BORN A SLAVE
Venerable Augustus Tolton was born a slave and overcame tremendous discrimination to become the first Roman Catholic priest of African descent in the United States. Augustus was born in 1854 to slaves Peter Paul Tolton and his wife Martha Jane Chisley in Brush Creek, Missouri. Augustus was the second of their three children and was named after an uncle. Martha was Catholic, and the children were raised in the Catholic Faith, as much as their unfortunate circumstances allowed. When the Civil War broke out in 1861, Peter escaped in order to join the Union Army, knowing that getting caught could cost him his foot or worse and he died from illness before being sent to the front lines. Martha, with the three children in tow, escaped across the Mississippi River to Quincy, Illinois after being helped by some Union soldiers. Once in Illinois and, therefore, freed, the family went to work at a tobacco factory, doing the simple task of removing stems from the plants. A sympathetic Irish immigrant priest was able to enroll Augustus in St. Peter School during the months when the factory was closed. The pastor of the school, Fr. Peter McGirr, welcomed him, baptized him, and prepared the boy for his First Communion. Augustus’s admittance to the school caused many objections, but Fr. McGirr defended his decision and Augustus was allowed to remain. However, many of his lessons were given to him in private tutoring by priests, rather than in a large classroom. He trained as an altar server, learned the proper Latin responses, and applied himself to his studies, all while still working at the factory. He was Confirmed in 1870 at age sixteen and taught religion to other black children for several years.
CALLED TO THE PRIESTHOOD
As a young man, Augustus knew he wanted to become a priest, but not even one American seminary accepted him when he applied. He worked several odd jobs to help support his family, continued to be tutored, and spent his free hours in church praying in silence. He began taking classes at St. Francis Solanus College in Quincy in 1878.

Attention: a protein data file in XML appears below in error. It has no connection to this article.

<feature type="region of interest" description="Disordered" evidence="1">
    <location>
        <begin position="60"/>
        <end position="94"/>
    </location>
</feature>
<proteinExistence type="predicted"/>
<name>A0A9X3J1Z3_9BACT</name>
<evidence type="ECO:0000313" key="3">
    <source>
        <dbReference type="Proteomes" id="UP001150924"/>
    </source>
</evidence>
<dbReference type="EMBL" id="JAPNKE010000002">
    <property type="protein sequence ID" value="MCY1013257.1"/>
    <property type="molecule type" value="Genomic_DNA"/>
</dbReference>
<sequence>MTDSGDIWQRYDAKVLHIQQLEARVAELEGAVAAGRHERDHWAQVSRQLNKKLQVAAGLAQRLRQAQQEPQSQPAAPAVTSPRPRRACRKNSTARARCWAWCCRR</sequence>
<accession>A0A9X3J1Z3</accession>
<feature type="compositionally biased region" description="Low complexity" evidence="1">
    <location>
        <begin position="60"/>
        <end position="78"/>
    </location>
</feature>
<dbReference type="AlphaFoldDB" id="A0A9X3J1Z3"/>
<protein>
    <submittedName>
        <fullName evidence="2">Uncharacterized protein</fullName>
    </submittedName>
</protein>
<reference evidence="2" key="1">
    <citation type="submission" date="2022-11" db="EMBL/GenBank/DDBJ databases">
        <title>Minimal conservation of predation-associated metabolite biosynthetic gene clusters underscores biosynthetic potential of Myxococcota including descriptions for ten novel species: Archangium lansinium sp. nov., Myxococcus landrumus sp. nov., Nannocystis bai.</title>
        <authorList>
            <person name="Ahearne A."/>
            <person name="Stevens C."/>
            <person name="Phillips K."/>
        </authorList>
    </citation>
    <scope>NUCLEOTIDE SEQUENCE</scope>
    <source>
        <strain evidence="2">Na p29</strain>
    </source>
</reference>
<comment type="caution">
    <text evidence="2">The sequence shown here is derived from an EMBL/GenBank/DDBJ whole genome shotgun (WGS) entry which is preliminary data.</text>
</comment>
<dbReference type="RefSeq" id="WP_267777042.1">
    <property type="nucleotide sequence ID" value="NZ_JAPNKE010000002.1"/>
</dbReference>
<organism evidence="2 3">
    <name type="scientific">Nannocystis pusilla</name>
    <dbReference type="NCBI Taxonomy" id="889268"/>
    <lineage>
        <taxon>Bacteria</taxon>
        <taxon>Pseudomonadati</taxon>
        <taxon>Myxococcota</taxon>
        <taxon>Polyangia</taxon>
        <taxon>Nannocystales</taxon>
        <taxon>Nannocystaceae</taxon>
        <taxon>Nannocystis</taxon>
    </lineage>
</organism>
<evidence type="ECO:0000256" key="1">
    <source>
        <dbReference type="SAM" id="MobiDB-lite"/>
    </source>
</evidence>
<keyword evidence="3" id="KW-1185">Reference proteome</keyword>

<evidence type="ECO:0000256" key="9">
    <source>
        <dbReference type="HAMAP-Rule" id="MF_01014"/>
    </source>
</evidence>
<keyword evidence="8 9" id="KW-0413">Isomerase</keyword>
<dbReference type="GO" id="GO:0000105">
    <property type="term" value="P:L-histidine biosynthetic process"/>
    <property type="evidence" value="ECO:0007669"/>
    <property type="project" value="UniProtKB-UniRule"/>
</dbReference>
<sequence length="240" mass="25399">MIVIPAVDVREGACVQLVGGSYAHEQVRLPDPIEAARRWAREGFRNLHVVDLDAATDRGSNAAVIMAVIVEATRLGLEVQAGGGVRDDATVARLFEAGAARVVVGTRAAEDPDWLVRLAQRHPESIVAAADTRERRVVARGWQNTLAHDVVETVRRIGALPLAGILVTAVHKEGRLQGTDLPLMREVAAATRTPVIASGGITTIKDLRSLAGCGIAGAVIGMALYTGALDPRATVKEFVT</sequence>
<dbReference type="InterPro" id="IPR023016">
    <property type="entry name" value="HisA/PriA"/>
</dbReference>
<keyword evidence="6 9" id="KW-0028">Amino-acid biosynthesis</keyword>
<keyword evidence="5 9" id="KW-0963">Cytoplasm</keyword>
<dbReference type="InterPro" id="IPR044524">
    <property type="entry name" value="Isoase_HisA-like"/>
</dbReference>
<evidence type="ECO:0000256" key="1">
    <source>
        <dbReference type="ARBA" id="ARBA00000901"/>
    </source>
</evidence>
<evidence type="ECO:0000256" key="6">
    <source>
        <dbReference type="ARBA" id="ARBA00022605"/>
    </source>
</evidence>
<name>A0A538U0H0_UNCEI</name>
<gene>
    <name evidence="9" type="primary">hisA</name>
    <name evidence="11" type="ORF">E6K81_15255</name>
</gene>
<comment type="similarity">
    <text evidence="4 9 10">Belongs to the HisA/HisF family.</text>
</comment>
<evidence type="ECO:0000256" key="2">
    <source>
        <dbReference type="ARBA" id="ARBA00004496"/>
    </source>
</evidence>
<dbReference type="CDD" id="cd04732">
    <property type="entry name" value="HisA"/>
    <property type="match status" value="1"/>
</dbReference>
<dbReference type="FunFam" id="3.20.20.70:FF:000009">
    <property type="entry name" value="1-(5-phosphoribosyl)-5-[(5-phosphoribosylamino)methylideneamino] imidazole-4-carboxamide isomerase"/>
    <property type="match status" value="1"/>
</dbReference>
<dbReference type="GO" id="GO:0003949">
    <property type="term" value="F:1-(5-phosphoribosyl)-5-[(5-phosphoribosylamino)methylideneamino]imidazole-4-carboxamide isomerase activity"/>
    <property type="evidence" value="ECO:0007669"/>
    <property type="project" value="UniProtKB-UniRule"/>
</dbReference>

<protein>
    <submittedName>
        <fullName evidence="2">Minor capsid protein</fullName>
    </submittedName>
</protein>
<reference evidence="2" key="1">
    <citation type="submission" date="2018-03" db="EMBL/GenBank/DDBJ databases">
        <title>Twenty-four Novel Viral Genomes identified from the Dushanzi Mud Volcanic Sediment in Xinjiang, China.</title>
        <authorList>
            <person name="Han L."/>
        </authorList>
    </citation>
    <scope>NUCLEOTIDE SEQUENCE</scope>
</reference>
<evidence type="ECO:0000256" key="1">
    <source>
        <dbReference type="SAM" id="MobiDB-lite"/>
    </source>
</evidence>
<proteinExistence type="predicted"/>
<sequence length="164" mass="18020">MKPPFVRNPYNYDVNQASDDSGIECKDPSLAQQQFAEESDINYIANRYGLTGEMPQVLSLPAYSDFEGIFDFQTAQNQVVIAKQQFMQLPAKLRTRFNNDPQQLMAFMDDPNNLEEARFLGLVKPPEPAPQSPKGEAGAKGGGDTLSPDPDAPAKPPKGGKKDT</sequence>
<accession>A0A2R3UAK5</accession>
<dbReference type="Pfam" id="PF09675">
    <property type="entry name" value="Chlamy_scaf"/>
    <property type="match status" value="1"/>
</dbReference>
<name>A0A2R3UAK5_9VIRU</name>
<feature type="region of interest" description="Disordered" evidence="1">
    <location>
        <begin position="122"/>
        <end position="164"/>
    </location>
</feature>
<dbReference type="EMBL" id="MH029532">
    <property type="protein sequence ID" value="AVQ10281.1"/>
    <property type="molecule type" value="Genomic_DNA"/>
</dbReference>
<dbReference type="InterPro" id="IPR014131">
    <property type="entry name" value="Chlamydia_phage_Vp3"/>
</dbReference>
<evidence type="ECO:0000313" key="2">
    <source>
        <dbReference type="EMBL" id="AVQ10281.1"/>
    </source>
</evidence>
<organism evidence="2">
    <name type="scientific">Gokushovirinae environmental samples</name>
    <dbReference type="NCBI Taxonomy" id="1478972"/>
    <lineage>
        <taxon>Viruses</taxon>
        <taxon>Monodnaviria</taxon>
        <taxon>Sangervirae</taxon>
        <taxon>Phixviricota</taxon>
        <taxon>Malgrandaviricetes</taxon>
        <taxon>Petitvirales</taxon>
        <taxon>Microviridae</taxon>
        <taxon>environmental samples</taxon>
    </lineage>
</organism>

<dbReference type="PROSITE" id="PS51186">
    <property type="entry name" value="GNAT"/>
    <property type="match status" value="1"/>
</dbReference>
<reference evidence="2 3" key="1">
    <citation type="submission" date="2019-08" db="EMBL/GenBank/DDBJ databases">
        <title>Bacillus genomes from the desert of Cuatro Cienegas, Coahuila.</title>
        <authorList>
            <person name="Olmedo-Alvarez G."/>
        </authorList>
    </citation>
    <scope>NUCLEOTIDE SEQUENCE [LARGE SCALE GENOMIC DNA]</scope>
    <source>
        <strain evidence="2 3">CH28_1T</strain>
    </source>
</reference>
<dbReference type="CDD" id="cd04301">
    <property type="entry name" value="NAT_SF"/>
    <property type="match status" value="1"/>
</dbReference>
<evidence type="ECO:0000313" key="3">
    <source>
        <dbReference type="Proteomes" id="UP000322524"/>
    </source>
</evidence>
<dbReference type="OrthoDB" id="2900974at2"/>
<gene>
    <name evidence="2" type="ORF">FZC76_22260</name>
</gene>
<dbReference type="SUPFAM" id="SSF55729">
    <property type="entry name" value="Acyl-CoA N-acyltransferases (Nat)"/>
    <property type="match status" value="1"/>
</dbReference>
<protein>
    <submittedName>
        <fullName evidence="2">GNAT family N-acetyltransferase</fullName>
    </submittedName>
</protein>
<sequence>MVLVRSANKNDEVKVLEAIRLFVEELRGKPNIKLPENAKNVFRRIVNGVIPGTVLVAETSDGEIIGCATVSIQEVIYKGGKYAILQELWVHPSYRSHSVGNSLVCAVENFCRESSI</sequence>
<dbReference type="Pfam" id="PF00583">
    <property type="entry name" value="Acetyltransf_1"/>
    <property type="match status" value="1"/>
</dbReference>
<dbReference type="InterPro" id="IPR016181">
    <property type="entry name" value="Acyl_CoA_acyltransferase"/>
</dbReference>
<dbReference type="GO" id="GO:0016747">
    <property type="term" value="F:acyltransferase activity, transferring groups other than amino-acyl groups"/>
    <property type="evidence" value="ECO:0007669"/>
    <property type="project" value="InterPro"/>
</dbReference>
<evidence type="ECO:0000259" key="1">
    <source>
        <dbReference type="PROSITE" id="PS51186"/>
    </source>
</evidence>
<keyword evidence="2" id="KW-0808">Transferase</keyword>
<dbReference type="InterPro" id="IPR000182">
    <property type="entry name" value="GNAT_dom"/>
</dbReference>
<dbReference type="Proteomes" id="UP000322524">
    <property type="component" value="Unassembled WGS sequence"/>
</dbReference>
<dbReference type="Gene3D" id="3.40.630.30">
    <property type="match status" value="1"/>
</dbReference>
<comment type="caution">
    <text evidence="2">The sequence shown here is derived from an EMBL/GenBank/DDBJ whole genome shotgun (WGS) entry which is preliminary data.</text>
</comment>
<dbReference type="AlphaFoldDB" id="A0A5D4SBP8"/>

With Fr. McGirr still working behind the scenes on his behalf, Augustus was at last accepted at the Pontifical Urbaniana University in Rome in 1880. At Rome, he at last experienced an environment where he was completely accepted and valued within the Catholic Church, and he flourished. He learned German, Italian, Greek and Latin and some African dialects. He developed his talents as a musician and it was discovered that he had a wonderful singing voice. He was ordained a priest in Rome at St. John Lateran, the papal cathedral and one of only four Major Basilicas, at the Easter Vigil of 1886. His first Mass was in St. Peter’s Basilica Easter Sunday. Although he had anticipated being sent for missionary work in Africa, he was instead sent back to the United States to minister to the often-neglected black Catholics.
HUMBLE, FAITHFUL SERVICE
Fr. Tolton’s first Mass on U.S. soil was at St. Benedict the Moor in New York City, with his mother in attendance. He returned to Quincy, but racial tensions there were high. He encountered humiliating opposition from both Catholic clergy and laity as well as Protestant blacks. He was reassigned to Chicago, arriving there in December 1889. There, he lived modestly and worked to provide assistance to the many poor in the area. By his goodness, he attracted many people to the Catholic Faith. He labored to establish a “Negro national parish” under the patronage of St. Monica on the city’s south side, a project for which he never seemed to grow weary. He received financial assistance from [St.] Katharine Drexel and others toward his building project and it was finished in 1893. The number of parishioners grew from dozens to hundreds. Known by most as “Good Father Gus”, he was particularly beloved due to his inspiring homilies and his beautiful singing voice. His health declined some, beginning in 1893, and during a summer heat wave, he died of heat stroke complications at a Chicago hospital July 8, 1897. He was just forty-three years old. Fr. Tolton was given two funerals – one in Chicago and another in Quincy. Both funerals drew large numbers of both clergy and laity. As per his request, he was interred at St. Peter’s in Quincy in the priest’s lot.
Venerable Augustus Tolton surely felt the deep wounds to his human dignity that the malice and prejudice of his contemporaries brought to his daily life. Yet, he was never known to harbor a grudge or to return an unkind word to his detractors. He was always known to be reverent and devoted to his ministry as a priest. He dedicated his priesthood to helping the poor and his people, who were having to endure the very same malice and prejudice as he. In 2010, Francis Cardinal George began the diocesan cause for Fr. Tolton’s possible canonization. In June of 2019, his life was declared to be one of heroic virtue, and he is now known as “Venerable”. Two reported miracles attributed to his intercession have been reported and are being investigated at the Vatican.